The Houston firm said Friday in its weekly report that 1,575 rigs were exploring for oil and 338 for gas. One was listed as miscellaneous. A year ago there were 1,776 active rigs.
A crew began erecting the 25-foot mini-wheel late morning Friday in anticipation of the evening’s Hottest Night of the Year party at the park.
Frances Boothe of Nunez, who also happens to be filmmaker Stephen Meaux’s grandmother, prepares a cool-weather fave.
The magazine's senior football writer also predicts a break-out year for Saints fourth-year running back Mark Ingram.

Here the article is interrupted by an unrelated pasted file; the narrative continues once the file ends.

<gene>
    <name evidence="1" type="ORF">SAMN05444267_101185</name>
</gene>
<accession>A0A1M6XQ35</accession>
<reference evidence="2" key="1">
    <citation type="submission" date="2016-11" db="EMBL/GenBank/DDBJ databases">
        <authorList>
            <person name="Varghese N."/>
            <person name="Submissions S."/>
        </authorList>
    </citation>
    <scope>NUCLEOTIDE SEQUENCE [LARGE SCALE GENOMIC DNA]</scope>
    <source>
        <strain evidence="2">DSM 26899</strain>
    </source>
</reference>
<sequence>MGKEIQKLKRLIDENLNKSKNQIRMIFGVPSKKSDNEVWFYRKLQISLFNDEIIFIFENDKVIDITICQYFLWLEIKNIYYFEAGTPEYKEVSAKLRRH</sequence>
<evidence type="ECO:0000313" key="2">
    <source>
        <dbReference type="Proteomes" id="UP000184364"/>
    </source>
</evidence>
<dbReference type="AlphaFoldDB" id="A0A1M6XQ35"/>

New Iberia colonial or Broussard traditional home
The LPSB is poised and ready to move forward with the termination of Pat Cooper following a discussion Thursday with the attorney hired for the investigation of the superintendent, but a decision of this magnitude should be left up to the new board seated in January, especially with three pro-investigation board members bailing out come the new year.
Fiery style for game day
Acadiana's nightlife guide.
Gulf Coast ceremonies marking the ninth anniversary of Hurricane Katrina have begun.
The Louisiana Department of Wildlife and Fisheries says there is little known about the effects of tiger prawns on indigenous Louisiana shrimp. But, officials say the reports they're seeking will help state biologists monitor the distribution of the prawns and determine the possible presence of spawning populations.